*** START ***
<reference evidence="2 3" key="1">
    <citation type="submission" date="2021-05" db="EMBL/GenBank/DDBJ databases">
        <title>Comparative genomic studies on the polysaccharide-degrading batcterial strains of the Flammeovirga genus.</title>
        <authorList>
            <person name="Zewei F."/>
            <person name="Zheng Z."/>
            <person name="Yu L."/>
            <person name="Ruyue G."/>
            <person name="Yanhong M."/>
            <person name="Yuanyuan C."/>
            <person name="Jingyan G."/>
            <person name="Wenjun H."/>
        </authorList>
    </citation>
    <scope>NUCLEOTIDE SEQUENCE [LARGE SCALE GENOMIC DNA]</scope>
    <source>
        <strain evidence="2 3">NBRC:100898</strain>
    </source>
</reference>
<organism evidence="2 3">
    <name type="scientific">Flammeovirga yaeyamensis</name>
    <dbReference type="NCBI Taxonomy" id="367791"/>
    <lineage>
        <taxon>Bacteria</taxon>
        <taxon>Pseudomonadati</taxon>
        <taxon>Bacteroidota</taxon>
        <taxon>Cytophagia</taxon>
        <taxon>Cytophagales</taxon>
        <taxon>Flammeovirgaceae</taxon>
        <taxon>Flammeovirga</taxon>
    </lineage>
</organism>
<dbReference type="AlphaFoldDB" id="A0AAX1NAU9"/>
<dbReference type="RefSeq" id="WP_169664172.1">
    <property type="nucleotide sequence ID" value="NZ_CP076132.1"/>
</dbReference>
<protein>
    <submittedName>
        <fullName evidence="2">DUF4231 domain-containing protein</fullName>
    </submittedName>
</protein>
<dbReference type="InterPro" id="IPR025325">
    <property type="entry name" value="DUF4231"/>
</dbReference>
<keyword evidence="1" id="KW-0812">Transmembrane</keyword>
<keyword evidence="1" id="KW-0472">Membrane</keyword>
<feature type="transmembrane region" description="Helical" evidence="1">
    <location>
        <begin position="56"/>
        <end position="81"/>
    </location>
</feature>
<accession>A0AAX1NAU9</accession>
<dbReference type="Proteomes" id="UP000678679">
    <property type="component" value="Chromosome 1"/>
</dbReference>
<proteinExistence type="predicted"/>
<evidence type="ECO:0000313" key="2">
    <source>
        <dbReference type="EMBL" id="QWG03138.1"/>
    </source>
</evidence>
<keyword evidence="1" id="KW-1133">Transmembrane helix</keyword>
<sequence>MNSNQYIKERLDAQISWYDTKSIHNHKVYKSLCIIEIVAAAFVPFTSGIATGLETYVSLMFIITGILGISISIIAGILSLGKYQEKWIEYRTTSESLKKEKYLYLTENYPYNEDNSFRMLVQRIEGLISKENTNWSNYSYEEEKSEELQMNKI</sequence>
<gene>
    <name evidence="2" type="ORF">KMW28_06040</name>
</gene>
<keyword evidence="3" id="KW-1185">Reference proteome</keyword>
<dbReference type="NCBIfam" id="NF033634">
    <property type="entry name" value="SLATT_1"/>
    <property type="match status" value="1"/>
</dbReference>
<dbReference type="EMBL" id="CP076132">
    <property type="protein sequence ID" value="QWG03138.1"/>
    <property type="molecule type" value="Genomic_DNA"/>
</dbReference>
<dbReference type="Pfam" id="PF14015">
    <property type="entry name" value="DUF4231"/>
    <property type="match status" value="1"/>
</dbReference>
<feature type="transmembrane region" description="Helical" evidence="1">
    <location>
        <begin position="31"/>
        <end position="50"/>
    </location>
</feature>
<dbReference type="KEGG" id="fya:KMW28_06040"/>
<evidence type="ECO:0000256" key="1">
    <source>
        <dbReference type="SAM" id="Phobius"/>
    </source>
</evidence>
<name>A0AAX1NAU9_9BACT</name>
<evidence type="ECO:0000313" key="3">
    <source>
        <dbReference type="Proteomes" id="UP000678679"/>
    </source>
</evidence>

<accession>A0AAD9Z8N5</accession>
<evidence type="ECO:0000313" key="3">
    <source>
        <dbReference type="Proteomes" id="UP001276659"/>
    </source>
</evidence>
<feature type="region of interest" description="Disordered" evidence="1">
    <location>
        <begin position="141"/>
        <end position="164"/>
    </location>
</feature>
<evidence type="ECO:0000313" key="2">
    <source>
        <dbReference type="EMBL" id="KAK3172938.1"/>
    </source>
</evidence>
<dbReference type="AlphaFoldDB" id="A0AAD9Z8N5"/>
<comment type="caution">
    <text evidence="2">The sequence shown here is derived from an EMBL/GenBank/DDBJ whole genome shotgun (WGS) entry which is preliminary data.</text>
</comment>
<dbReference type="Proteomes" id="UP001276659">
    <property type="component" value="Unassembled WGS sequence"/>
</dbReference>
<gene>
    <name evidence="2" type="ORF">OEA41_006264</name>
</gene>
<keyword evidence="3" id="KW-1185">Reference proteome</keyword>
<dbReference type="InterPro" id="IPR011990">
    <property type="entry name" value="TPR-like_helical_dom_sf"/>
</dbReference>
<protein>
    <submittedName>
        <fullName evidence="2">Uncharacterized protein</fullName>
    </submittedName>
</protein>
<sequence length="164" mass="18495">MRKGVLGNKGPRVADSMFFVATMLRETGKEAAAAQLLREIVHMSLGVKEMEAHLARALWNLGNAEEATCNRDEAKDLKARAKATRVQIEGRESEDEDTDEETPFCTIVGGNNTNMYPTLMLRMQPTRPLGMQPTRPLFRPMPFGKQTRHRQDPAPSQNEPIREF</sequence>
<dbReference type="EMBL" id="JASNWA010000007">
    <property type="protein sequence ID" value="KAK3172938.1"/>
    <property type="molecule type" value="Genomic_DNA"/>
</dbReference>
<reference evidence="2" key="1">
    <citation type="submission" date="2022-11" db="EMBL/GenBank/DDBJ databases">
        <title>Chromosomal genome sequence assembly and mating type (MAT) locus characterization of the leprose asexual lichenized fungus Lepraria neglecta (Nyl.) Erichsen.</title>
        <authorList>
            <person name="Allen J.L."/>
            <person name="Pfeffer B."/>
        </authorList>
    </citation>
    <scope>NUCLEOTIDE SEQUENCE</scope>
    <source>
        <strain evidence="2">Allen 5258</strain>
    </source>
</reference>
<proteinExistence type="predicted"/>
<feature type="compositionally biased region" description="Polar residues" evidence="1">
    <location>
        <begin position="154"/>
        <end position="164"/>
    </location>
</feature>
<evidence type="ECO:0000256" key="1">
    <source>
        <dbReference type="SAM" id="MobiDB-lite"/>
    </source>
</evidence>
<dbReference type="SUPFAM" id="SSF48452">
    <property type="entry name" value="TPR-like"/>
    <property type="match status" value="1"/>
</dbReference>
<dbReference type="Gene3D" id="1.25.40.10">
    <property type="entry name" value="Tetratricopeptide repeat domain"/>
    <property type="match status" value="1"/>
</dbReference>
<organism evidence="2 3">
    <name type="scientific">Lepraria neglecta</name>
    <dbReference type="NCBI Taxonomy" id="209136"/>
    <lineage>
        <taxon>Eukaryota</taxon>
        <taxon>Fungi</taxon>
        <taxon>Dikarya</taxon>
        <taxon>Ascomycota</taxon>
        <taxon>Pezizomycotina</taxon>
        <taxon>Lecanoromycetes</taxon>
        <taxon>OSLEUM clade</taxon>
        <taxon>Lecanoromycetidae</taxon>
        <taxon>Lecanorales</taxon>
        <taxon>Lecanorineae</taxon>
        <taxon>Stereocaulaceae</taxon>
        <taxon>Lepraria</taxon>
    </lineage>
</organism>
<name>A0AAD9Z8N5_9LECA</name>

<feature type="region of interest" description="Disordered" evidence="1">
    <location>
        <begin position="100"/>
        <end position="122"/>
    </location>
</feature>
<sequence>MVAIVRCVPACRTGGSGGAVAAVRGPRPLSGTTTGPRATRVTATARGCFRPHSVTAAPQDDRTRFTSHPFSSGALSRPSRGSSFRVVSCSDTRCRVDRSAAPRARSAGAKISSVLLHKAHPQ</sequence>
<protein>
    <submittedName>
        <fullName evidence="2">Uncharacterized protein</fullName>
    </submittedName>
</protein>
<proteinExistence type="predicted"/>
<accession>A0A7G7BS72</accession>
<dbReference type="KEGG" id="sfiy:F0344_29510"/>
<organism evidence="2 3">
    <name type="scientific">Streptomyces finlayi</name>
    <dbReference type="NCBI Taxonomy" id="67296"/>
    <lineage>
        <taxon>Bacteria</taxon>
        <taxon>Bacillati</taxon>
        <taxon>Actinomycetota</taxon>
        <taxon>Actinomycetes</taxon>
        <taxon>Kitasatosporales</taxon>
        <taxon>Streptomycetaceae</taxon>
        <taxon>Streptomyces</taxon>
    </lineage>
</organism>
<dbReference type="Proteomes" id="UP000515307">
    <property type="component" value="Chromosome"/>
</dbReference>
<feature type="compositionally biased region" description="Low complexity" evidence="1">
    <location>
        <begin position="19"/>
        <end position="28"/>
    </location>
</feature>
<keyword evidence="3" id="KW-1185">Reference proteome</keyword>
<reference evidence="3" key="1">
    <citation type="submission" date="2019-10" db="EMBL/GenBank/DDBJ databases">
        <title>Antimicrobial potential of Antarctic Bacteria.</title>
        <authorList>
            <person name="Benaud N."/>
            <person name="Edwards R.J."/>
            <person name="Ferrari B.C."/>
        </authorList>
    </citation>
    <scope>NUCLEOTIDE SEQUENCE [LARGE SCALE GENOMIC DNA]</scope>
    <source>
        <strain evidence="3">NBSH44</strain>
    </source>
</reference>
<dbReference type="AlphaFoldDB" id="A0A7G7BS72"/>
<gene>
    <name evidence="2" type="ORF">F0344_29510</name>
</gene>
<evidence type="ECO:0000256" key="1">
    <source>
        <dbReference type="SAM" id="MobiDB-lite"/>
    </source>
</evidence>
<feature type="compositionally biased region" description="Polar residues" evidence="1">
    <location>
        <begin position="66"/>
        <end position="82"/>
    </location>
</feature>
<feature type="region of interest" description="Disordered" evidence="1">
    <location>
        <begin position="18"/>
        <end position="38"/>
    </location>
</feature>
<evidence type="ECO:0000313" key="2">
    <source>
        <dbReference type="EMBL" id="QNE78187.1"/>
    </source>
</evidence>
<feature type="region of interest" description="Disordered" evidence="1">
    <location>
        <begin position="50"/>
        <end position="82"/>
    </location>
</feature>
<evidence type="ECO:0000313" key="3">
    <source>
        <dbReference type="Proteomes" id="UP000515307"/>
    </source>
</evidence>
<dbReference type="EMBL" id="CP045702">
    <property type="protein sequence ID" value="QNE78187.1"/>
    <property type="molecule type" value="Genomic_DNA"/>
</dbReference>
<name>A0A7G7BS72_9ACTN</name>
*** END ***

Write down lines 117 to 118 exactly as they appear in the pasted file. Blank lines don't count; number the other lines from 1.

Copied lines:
<comment type="caution">
    <text evidence="2">The sequence shown here is derived from an EMBL/GenBank/DDBJ whole genome shotgun (WGS) entry which is preliminary data.</text>